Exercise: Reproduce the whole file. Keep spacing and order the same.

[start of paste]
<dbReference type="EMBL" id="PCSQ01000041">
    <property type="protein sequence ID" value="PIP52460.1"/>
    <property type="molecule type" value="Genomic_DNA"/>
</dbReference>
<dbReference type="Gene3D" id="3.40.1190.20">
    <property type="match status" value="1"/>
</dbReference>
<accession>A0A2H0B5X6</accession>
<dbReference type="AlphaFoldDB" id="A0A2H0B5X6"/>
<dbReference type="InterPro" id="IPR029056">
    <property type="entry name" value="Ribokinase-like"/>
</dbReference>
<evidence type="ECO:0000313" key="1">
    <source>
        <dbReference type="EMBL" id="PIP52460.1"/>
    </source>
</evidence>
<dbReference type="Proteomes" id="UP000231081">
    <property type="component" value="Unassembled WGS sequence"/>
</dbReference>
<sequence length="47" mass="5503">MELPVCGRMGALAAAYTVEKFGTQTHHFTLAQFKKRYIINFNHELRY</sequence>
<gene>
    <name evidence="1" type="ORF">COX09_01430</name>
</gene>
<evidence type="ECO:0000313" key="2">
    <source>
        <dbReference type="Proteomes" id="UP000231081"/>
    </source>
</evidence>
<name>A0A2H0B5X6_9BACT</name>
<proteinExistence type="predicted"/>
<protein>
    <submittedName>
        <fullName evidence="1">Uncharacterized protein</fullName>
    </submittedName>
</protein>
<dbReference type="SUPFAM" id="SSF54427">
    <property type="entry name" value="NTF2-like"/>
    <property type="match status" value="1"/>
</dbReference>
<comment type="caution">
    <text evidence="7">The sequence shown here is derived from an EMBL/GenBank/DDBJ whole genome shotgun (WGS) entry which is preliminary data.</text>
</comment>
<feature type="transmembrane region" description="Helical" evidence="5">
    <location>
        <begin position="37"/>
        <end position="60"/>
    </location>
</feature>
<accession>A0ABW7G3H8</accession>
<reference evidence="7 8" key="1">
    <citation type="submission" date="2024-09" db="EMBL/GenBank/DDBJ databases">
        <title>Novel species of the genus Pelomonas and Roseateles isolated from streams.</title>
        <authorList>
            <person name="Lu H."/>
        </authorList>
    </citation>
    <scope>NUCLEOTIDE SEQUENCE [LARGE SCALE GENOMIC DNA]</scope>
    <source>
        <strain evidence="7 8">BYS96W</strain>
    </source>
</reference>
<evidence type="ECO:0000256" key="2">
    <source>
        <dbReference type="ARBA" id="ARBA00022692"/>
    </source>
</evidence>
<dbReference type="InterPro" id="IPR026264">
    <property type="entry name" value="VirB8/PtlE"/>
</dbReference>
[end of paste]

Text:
<dbReference type="EMBL" id="PCSQ01000041">
    <property type="protein sequence ID" value="PIP52460.1"/>
    <property type="molecule type" value="Genomic_DNA"/>
</dbReference>
<dbReference type="Gene3D" id="3.40.1190.20">
    <property type="match status" value="1"/>
</dbReference>
<accession>A0A2H0B5X6</accession>
<dbReference type="AlphaFoldDB" id="A0A2H0B5X6"/>
<dbReference type="InterPro" id="IPR029056">
    <property type="entry name" value="Ribokinase-like"/>
</dbReference>
<evidence type="ECO:0000313" key="1">
    <source>
        <dbReference type="EMBL" id="PIP52460.1"/>
    </source>
</evidence>
<dbReference type="Proteomes" id="UP000231081">
    <property type="component" value="Unassembled WGS sequence"/>
</dbReference>
<sequence length="47" mass="5503">MELPVCGRMGALAAAYTVEKFGTQTHHFTLAQFKKRYIINFNHELRY</sequence>
<gene>
    <name evidence="1" type="ORF">COX09_01430</name>
</gene>
<evidence type="ECO:0000313" key="2">
    <source>
        <dbReference type="Proteomes" id="UP000231081"/>
    </source>
</evidence>
<name>A0A2H0B5X6_9BACT</name>
<proteinExistence type="predicted"/>
<protein>
    <submittedName>
        <fullName evidence="1">Uncharacterized protein</fullName>
    </submittedName>
</protein>
<dbReference type="SUPFAM" id="SSF54427">
    <property type="entry name" value="NTF2-like"/>
    <property type="match status" value="1"/>
</dbReference>
<comment type="caution">
    <text evidence="7">The sequence shown here is derived from an EMBL/GenBank/DDBJ whole genome shotgun (WGS) entry which is preliminary data.</text>
</comment>
<feature type="transmembrane region" description="Helical" evidence="5">
    <location>
        <begin position="37"/>
        <end position="60"/>
    </location>
</feature>
<accession>A0ABW7G3H8</accession>
<reference evidence="7 8" key="1">
    <citation type="submission" date="2024-09" db="EMBL/GenBank/DDBJ databases">
        <title>Novel species of the genus Pelomonas and Roseateles isolated from streams.</title>
        <authorList>
            <person name="Lu H."/>
        </authorList>
    </citation>
    <scope>NUCLEOTIDE SEQUENCE [LARGE SCALE GENOMIC DNA]</scope>
    <source>
        <strain evidence="7 8">BYS96W</strain>
    </source>
</reference>
<evidence type="ECO:0000256" key="2">
    <source>
        <dbReference type="ARBA" id="ARBA00022692"/>
    </source>
</evidence>
<dbReference type="InterPro" id="IPR026264">
    <property type="entry name" value="VirB8/PtlE"/>
</dbReference>